thatRepublican presidential candidate, former Massachusetts Gov.
Mitt Romney, will win the election in November and they can craft a
more appealing deal after that. After the election takes place, a
short-term extension that buys more time will likely be agreed
upon, regardless of who occupies the Oval Office next January. At
that time, the process will also begin to more seriously address
the long-term deficit.
Let's run through the two scenarios...
An Obama win
If president Obama wins the election, then a number of members of
Congress are likely to realize that four more years of blocking
tactics would surely lead us to some sort of fiscal Armageddon. The
markets have shown remarkable patience as we've run up deficits so
far, but further deficits are likely to trigger an exodus of bond
buyers as they come to doubt whether Uncle Sam will ever meet its
obligations without some sort of write-down. As a result, some
taxes will be raised, or at least some tax loopholes will be
closed, perhaps in line with the recommendations of the
Simpson-Bowles task force
Some of these loopholes involve corporate taxes, such as tax
credits for research and development initiatives. Yet some of the
loopholes may hit consumers directly, as I noted last year
in this article
A Romney win
It's crucial to distinguish between Mitt Romney the politician and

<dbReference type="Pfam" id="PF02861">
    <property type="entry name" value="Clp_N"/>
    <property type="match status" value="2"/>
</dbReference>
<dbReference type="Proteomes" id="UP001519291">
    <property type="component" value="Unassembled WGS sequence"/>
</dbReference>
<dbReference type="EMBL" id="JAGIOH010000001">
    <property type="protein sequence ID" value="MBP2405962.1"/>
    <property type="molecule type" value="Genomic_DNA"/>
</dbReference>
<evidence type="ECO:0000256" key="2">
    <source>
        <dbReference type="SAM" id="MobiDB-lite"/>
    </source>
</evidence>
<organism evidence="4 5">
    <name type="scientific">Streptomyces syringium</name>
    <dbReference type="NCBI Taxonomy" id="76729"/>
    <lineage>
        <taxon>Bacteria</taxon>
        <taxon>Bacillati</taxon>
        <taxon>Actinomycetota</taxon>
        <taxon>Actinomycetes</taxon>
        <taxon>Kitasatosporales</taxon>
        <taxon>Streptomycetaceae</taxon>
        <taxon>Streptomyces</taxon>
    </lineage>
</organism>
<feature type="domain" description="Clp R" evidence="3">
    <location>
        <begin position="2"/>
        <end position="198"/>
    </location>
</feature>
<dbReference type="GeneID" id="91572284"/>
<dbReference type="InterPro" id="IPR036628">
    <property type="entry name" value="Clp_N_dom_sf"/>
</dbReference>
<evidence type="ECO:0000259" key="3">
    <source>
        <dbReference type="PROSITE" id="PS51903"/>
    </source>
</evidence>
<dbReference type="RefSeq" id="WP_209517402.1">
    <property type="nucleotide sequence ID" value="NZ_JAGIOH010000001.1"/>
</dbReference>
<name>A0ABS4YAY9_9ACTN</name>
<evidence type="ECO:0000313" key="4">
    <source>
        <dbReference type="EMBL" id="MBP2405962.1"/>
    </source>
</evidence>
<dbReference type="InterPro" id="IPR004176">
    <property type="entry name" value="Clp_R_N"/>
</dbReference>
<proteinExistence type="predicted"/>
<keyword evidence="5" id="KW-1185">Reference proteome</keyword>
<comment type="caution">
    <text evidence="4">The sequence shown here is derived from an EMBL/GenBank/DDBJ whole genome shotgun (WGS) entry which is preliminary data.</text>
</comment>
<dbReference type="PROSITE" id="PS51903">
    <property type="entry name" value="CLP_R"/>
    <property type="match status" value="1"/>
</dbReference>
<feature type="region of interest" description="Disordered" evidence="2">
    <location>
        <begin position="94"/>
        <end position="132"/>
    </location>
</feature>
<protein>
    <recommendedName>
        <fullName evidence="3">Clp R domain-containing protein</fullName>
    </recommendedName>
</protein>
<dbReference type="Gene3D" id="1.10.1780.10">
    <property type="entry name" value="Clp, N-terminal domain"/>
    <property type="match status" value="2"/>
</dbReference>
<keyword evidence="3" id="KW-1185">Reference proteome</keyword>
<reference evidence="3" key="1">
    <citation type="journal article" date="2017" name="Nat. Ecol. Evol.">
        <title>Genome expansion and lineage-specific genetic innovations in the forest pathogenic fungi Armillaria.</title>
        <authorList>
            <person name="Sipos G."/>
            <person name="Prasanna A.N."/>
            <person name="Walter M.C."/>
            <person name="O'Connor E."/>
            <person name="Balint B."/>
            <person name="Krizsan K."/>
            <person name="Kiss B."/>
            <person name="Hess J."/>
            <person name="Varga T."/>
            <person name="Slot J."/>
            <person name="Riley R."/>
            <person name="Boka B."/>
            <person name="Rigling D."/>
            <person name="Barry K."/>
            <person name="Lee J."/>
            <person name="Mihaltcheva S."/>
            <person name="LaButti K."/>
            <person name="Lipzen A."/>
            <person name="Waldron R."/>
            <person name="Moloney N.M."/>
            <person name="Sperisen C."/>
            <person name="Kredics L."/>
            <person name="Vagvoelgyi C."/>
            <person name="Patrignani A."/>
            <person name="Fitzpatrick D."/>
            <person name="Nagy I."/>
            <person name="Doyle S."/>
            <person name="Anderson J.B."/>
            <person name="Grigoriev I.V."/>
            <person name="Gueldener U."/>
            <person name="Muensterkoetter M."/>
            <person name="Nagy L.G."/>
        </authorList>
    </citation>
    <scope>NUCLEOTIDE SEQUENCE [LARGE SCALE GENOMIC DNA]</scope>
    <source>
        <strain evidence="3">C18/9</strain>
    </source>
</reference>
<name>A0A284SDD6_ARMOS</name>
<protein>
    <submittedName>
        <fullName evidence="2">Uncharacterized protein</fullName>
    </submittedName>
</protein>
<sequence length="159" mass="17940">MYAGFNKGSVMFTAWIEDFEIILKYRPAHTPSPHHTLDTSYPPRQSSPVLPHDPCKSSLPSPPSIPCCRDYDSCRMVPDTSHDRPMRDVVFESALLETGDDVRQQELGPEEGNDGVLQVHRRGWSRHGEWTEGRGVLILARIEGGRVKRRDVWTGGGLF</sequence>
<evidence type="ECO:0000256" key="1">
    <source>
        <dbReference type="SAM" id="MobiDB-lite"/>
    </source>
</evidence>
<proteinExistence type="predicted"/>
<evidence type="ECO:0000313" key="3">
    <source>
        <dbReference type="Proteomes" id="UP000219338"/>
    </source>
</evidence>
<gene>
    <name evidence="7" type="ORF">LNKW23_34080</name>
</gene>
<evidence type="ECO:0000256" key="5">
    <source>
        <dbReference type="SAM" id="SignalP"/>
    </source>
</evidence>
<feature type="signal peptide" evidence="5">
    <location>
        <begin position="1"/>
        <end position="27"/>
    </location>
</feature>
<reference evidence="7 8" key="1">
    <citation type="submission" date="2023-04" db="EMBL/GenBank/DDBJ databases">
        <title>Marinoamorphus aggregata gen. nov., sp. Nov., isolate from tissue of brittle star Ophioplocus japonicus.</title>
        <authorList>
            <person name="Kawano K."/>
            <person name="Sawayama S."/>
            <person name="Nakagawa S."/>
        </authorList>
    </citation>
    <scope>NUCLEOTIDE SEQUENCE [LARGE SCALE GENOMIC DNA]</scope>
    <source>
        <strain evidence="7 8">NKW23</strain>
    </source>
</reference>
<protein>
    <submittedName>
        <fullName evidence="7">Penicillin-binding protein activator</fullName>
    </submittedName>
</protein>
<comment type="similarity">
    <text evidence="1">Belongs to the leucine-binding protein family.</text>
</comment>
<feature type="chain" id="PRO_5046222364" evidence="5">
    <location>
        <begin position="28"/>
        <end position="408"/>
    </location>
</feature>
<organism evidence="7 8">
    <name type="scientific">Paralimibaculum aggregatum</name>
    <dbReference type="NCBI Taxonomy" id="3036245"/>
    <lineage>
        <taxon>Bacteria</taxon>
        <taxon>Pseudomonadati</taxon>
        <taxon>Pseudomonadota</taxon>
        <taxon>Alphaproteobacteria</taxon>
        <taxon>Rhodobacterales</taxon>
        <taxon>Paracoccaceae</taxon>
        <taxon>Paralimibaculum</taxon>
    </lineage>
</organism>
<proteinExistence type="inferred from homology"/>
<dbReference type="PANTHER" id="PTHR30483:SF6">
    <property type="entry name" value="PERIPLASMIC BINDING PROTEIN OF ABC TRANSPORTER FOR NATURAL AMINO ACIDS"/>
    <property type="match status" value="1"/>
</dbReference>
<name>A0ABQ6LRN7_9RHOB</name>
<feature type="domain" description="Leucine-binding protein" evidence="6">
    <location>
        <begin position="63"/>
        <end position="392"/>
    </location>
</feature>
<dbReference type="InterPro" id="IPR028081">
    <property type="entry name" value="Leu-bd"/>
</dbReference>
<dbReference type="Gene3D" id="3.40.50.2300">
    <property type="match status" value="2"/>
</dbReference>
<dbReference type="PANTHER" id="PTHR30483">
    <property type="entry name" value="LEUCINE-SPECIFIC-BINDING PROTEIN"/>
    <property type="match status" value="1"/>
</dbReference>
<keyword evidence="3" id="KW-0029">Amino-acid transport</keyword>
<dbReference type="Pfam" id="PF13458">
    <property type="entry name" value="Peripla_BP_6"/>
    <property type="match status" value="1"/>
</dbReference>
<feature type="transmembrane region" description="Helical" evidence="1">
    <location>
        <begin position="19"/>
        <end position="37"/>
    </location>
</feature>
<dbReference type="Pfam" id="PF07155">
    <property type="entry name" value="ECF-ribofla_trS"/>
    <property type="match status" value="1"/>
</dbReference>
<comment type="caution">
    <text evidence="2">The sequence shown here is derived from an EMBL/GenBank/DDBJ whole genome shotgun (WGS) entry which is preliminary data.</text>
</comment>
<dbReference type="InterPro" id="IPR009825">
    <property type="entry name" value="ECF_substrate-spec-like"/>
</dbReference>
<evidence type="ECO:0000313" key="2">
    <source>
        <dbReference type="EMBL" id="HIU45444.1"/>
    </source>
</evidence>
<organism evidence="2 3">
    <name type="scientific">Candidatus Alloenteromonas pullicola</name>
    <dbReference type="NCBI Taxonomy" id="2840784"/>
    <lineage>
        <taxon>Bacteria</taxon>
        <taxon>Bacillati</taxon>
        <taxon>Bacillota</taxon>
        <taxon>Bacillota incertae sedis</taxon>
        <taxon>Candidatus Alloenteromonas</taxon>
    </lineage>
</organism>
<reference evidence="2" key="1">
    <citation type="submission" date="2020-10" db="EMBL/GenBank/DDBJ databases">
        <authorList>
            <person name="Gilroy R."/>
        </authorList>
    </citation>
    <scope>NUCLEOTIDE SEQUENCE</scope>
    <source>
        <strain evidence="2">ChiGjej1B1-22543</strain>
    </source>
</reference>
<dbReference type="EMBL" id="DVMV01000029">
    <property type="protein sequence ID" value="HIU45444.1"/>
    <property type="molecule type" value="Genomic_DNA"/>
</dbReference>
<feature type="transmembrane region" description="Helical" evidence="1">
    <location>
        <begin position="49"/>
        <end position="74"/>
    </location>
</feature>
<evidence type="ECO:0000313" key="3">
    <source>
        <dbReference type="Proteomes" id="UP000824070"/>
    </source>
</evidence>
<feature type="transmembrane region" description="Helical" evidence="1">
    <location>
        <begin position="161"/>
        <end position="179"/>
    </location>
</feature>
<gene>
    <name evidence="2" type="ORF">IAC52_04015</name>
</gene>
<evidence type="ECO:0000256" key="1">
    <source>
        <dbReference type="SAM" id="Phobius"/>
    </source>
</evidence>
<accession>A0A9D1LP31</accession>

Mitt Romney the free enterprise advocate. The former has taken
stances that will secure votes, while the latter is interested in
creating the most stable backdrop for businesses. That means a
clear plan to tackle the deficit, which even Mr. Romney would
concede in a private moment, cannot be done with spending cuts
In effect, Washington is likely to get serious about a solution in
the first half of 2013, which should boost the investment climate
for businesses. Yet as noted earlier, such a climate, by
definition, entails a drag on the economy.
My prediction: The current program of extended unemployment
benefits and payroll tax cuts (worth around $125 billion annually)
will not be extended. Nor will the Bush-era tax cuts for households
making more than $250,000 ($75-100 billion). However, an extension
of the Bush-era tax cuts for households making less than $250,000
(nearly $100 billion by fiscal 2014, according to the Congressional
Budget Office) will likely get continued bipartisan support.
Risks to Consider:
This analysis assumes that cooler heads will EVENTUALLY
prevail, but Washington has snatched defeat form the jaws of
victory many times before.
Action to Take -->
Inaction is not an
. Regardless of the ultimate solutions devised, we already know
what investments to avoid. As I noted
in this article
, defense stocks and other companies that do a lot of business with
the government may suffer a great deal of pain in coming years as
You can no longer afford to ignore this issue. As noted earlier,
fears of the looming fiscal cliff may start to impede economic
growth as early next quarter as companies start to defer long-term
spending. Track events closely to see what type of eventual
compromise may take shape. In an ideal world, Congress won't wait
until the lame-duck session after the election and will take action
earlier. But to paraphrase a former government official, "we're
stuck with the Congress we have, not the one that we want."
-- David Sterman
P.S.-- Warren Buffett, Goldman Sachs, John Kerry... maybe even
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David Sterman does not personally hold positions in any
securities mentioned in this article. StreetAuthority LLC does not
hold positions in any securities mentioned in this article.